I noticed Ghosty Ghost as currently released is not sending anything out on the UART, do you have a system in place that deals with the 8266 yet? Again, I regret the slow progress on the high score server and it's top priority right now. At what point in your game are you planning to do the different steps like initial connection, sending data, etc? As far as the time goes I haven't put a lot of thought into it. I made a placeholder function that will check if the day is not the same as last time it checked and increment a per high score variable named uint16_t days_old[]. That is straightforward, but then concept of precision comes into play. I made another variable called uint32_t ticks_old[] for each score. Basically every tick on the high score server is 1/1000 second and ticks_old[_] gets incremented. Every time the server notices the day changed ticks_old[_] gets reset to 0. So you could always know pretty accurately to 1/1000 second+latency how old a score is using only 2+4 bytes. That is not done in a good way yet, it literally uses Sleep(1). I don't know what format would be best for this. Should the server always send 6 byte time stamps for each entry or should there be a separate command that asks for all entries no older than what is specified. That will come later and take some more work because I'm not yet sure what a good cross platform time mechanism is(SDL is overkill). If you can think of a format we will put the placeholder and you can implement it in the game, it will work when the server supports it. Thoughts?

Edit-another separate read command would be easier on the Uzebox side and still allow the smaller responses of the normal, non-timed, read command. Thinking about this more, it's truly not trivial, I can't figure it out. Since 10 people could have made scores in the last hour, and on your Uzebox you only want to deal with 10, but you want to display everything for the last week...but sometimes that might be 50 entries, other times 0,....really at a loss on the right way to do this but I think it's a cool idea. Can you see some generic solution to this that would work for everything? Otherwise I think just basic time stamps and having the Uzebox do what it wants is the only possibililty, which is resource intensive, but I think Uzenet stuff should always assume the SPI ram is there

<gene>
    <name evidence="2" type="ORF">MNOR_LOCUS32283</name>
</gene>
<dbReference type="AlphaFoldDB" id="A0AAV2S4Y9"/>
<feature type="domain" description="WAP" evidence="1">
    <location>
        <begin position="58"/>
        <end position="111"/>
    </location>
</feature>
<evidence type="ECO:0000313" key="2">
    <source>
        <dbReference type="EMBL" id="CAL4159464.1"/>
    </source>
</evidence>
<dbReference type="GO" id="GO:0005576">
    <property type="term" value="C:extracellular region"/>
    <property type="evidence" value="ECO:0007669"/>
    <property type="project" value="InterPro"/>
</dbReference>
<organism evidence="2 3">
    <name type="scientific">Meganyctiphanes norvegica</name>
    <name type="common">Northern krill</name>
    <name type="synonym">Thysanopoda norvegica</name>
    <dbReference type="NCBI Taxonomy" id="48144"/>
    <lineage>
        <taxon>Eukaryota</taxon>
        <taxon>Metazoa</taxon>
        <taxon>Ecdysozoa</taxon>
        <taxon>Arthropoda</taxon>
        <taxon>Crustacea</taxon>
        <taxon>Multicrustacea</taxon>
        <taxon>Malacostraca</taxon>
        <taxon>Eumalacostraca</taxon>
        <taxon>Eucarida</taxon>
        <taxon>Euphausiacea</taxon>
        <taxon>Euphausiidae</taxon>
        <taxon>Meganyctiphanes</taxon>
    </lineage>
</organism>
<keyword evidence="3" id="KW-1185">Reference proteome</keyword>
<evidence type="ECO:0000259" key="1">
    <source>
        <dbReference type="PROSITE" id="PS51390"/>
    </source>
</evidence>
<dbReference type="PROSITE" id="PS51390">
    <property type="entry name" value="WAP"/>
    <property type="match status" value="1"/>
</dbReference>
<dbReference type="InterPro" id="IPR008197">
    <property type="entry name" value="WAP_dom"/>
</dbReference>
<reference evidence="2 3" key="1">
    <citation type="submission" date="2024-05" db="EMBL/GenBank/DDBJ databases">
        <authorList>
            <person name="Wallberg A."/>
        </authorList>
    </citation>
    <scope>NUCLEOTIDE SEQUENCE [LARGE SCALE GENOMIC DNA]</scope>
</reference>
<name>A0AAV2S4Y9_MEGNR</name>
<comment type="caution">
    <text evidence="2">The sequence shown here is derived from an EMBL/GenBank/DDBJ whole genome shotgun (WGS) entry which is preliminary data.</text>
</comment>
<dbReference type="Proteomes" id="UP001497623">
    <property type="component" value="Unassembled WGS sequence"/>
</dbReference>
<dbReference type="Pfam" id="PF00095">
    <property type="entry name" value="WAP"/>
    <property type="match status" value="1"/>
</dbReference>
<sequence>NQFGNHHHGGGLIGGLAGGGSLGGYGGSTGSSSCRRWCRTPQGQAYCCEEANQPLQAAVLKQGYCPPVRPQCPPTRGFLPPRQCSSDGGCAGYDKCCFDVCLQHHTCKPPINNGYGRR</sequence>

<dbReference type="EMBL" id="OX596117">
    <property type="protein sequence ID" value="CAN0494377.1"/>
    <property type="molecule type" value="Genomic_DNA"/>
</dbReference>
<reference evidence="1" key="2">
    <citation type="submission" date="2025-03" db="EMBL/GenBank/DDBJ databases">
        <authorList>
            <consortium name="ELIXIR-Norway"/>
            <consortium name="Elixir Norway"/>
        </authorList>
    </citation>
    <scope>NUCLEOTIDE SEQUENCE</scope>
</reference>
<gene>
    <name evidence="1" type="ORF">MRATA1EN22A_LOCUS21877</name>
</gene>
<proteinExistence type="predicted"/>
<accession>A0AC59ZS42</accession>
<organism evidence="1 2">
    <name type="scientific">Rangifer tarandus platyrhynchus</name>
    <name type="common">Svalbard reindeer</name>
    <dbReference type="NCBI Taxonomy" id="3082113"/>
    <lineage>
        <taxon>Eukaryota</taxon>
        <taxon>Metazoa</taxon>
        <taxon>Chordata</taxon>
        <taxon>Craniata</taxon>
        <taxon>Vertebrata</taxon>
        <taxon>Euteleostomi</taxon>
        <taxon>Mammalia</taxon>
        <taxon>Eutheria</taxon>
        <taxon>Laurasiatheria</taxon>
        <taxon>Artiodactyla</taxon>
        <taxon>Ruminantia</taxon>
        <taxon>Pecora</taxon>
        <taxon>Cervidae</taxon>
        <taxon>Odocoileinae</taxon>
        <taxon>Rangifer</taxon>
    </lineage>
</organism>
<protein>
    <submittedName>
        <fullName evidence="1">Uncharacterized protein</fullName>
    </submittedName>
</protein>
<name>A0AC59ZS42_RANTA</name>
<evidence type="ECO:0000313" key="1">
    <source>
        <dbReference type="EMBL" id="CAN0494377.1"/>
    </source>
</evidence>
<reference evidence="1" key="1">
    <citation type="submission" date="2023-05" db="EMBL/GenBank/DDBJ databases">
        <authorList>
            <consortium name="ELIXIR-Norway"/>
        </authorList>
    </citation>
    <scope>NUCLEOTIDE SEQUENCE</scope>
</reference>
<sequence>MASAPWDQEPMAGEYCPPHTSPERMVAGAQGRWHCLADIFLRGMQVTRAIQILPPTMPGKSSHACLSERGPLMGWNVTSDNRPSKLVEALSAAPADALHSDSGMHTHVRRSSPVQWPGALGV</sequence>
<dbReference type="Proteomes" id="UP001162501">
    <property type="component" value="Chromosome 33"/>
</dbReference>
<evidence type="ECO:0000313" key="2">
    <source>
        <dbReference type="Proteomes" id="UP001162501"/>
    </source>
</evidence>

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Re: Uzenet

Post by kivan117 » Sun May 03, 2015 11:22 pm

I guess I was naively thinking that the server would do all the work and just send the requested info to the uzebox. Rank all scores by age, youngest first, cutoff below requested age. Rerank that subset of scores by normal msb sorting, send requested entries. Client asked for entries 11 to 20 and there are only 14 total in the requested timeframe? Send 11 - 14 and then "out of range/end of list" or even just 11 - 14 followed by 6 null entries (less efficient and not preferred obviously).

Ghosty Ghost doesn't have its UART code added at all yet. This weekend I'll try to finish adding net code and possibly parallax.

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Re: Uzenet

Post by D3thAdd3r » Mon May 04, 2015 1:04 am

kivan117 wrote:I guess I was naively thinking that the server would do all the work and just send the requested info to the uzebox.
You're right it's too hard on Uzebox side. I looked into this more and there is crossplatform time() and each score entry gets a time_t variable when it is created that stays with it through sorting. To request the time the server just uses difftime(time_var,current_time) to return the age in seconds. It's subject to the Unix Time Problem and will rollover on January 17, 2038, but lets worry about that when we get there ;)

I'm thinking a separate "time read" command similar to the normal one, but you also specify an extra 32bit number for the max seconds old an entry can be. The server sends a packet back with the first byte being how many entries match this, then, up to a maximum of (requested_entries*requested_entry_len) bytes, or 0 bytes if no entries match. This way you can easily do "best scores today", "best this week", "best this month", and quickly know not to display the screen if there are no entries that match. It would be more involved for stuff like "last week, but nothing from this week" or "2 hours ago, except for a 30 hour period here.." kind of thing. I really think that is pretty fringe as far as usefulness, sounds like a boring homework assignment without real world use. Someone can implement that later if they feel inclined, there are 100 things I would do before that. More to come.

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Re: Uzenet

Post by D3thAdd3r » Mon May 04, 2015 3:59 am

I have the server generating a basic webpage with the same style as whats currently at uzebox.net. So I am working on making the generation more configurable and I came into a problem I hadn't considered.

With your racing game example and the generic approach the server is currently taking to scores, how do we know what to write on the webpage for each entry? One solution would be to have a separate function on the server for each game for writing html table rows. Every new game that wanted to do it would require adding to the server source and recompiling, I don't like the solution even if it would be the easiest in the short term. The other way I can think of is format strings similar to those used in printf().